Tennessee: Inmate Harmer Files Federal Lawsuit against TDOC

RECOUNTS ALLEGED RETALIATION, “FRAUD,” AND THREATS

by Sharon Rondeau

(Mar. 31, 2018) — In one of many memos received during the month of March, Tennessee Department of Correction (TDOC) inmate Grenda Ray Harmer, #88710, related that a federal lawsuit he has been working on over the latter part of the winter has been filed.

Also included in his two-page memo dated March 23, 2018 are updates on inmate Chris Boler, #515353, who is reportedly being forced to cell with an inmate who threatened him earlier this month.

Harmer reported that he has spoken with various correction officers at the Morgan County Correctional Complex (MCCX) about Boler’s situation but that it remains unchanged. Harmer additionally reported that “At recreation, around 10:00 am, Boler #515353 told me that Sgt. Martinez threatened Boler’s safety for having me help him. According to Boler #515353 Sgt. Martinez told him if he keeps it up that Boler #515353 would be sorry.”

As stated in TDOC Administrative Policies, Section 404.09, inmates found to be “incompatible” are to be so noted and separated indefinitely.

In a number of memos over the last two months, Harmer has reported that Styrofoam trays are being used to serve meals to the inmates housed in PC (protective custody), which reportedly violates state health codes. Last week, The Post & Email received a memo from Harmer in which he thanked Associate Warden of Treatment (AWT) Ken Hutchinson for a reversion back to the use of solid trays, a change which was apparently short-lived.

As referenced in the March 23 memo, Harmer recently submitted to prison management a list of six inmates currently housed in PC who wish to be relocated to other prisons within the general population. The request arises from their claim that in violation of the guidelines set forth in TDOC Administrative Policy 404.09, their relocation to PC has never been reviewed.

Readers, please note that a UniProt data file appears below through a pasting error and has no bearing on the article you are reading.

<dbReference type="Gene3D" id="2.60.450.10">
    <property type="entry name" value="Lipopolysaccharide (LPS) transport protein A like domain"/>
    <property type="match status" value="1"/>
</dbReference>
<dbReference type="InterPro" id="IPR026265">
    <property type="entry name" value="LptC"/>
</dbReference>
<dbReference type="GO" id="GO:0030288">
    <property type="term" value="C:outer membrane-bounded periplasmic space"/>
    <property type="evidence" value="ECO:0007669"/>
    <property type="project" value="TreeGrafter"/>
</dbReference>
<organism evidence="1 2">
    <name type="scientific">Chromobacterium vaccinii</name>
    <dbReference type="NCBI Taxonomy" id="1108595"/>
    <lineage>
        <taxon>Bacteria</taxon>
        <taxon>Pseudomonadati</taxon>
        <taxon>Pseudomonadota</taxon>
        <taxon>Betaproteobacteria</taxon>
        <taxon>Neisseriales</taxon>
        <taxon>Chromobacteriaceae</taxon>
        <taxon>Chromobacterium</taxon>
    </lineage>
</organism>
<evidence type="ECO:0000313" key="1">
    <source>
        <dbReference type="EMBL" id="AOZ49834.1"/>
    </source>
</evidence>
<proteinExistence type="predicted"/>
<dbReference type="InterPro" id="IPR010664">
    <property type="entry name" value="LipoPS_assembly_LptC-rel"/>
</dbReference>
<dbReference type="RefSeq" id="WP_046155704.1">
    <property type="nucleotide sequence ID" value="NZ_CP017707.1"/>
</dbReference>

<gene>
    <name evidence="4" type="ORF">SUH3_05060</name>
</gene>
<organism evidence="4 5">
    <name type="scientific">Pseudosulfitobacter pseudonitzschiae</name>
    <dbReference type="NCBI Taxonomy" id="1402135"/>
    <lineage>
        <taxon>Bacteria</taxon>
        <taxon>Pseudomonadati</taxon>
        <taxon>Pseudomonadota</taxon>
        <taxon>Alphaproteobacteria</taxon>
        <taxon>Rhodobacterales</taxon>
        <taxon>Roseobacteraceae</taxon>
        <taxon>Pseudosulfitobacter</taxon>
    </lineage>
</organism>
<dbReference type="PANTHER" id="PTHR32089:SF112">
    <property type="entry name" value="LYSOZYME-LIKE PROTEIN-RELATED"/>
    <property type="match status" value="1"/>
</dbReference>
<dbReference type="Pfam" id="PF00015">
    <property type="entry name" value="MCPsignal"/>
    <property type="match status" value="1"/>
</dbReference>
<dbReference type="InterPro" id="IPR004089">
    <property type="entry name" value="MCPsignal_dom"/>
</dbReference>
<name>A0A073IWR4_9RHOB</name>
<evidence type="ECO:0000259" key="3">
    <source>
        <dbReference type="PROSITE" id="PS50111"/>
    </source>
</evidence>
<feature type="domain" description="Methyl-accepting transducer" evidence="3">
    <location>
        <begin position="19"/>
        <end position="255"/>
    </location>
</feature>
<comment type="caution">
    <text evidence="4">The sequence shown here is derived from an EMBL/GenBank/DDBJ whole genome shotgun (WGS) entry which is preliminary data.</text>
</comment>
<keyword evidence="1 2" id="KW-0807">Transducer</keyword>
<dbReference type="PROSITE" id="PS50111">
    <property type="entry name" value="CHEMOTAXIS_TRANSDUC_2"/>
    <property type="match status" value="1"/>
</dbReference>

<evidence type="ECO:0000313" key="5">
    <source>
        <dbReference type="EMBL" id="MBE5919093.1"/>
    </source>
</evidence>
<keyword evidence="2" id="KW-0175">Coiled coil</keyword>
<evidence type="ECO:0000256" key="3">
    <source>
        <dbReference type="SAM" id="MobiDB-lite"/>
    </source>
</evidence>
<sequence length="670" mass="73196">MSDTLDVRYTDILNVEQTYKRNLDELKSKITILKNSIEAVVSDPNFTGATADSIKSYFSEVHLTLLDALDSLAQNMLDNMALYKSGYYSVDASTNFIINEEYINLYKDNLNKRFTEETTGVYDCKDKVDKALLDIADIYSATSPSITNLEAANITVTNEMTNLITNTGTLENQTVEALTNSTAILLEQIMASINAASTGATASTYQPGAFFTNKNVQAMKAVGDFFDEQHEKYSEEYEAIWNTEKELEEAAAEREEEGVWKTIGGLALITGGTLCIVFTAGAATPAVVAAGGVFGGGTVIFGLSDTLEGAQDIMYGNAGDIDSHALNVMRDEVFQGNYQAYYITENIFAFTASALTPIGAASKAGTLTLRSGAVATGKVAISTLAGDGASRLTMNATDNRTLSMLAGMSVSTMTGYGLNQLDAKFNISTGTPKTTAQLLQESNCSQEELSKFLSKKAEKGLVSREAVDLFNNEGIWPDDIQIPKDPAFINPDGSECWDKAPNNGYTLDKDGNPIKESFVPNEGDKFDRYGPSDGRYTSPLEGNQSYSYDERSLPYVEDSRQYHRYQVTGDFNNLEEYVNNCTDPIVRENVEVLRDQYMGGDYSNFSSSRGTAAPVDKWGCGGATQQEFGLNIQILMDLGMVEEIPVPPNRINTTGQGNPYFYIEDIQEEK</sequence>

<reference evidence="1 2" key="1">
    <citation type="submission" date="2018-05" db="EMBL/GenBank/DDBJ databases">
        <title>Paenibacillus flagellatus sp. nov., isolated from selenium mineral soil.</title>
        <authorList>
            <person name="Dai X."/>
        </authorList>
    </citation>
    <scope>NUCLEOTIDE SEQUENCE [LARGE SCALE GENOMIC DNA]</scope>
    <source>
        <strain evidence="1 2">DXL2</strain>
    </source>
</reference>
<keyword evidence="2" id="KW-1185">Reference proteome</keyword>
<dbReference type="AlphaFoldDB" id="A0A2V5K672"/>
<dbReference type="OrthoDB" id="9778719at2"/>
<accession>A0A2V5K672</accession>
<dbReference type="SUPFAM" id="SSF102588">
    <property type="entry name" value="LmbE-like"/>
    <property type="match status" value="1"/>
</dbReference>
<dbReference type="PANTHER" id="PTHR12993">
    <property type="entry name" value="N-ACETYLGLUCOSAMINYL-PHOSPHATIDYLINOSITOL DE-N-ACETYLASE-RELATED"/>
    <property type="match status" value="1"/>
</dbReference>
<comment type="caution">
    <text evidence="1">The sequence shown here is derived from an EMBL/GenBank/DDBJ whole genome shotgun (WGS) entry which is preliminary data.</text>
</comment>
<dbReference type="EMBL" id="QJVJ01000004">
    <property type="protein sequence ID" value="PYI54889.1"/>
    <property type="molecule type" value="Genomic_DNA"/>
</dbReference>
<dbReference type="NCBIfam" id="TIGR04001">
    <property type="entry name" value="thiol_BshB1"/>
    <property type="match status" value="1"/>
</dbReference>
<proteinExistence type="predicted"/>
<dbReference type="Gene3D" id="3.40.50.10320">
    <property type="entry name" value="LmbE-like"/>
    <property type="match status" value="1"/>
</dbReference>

Inmates and their relatives have reported that placement in protective custody severely limits or eliminates altogether access to the prison law library, recreational activities on the weekends, and other opportunities available to those in the general population.

One of those wishing to be moved is Michael Haycraft, #277811, whose wife and power of attorney reports suffers from mental illness and was expelled from the Therapeutic Community (TCOM) course shortly before he was about to receive a certificate of completion.  Mrs. Haycraft and Harmer, who has studied the case, both claim that Haycraft’s expulsion from the class violated TDOC policies.

Haycraft is scheduled for a parole hearing on April 10.

Harmer himself has been in PC since August 1 following an altercation in which a gang member was reportedly allowed out of his cell unguarded and then entered Harmer’s cell, threatening him with a knife.

On March 19, 2018, Harmer filed a federal lawsuit, Harmer v. Parker, et al, 3:18-CV-110, in U.S. District Court for the Eastern District of Tennessee. According to PACER, the full case number is “3:18-cv-00110-JRG-DCP.”

The complaint, consisting of 39 pages and completely handwritten, alleges a plethora of violations reported to this publication over the last 18 months to include the appearance of paid employment at the Trousdale Turner Correctional Center (TTCC), owned and operated by CoreCivic, when no work was actually performed or assigned.

Several other TTCC inmates have made the same allegation to this writer.

GRH 03-19-18 FEDERAL LAWSUIT

In addition to Parker, Harmer named an array of correction officers, two prison physicians, a nurse, and then-MCCX Warden Shawn Phillips as defendants.

The complaint details Harmer’s frequent relocations, which included from TCIX to TTCC in July 2016; from TTCC to SCCF in April 2017; and from SCCF to MCCX in early June of last year.  Harmer alleges that the relocations resulted from his exposure of “prison officials/staff wrongdoing.”

Replete with details of dates, times and alleged incidents already reported to this writer, Harmer recounted the alleged confiscation of his personal property upon his arrival at MCCX last June and an incident involving three “John Does” who allegedly raided his cell, found a draft of the lawsuit, and “tore up” the document (page 9).

 

It is not the first lawsuit Harmer has filed against the Department of Correction during his lengthy incarceration.

Harmer also wrote that mail he was recently expecting did not arrive in addition to a Christmas package he never received.

Over the last three years, lost or non-delivered mail has been a common complaint among TDOC inmates in this writer’s experience.

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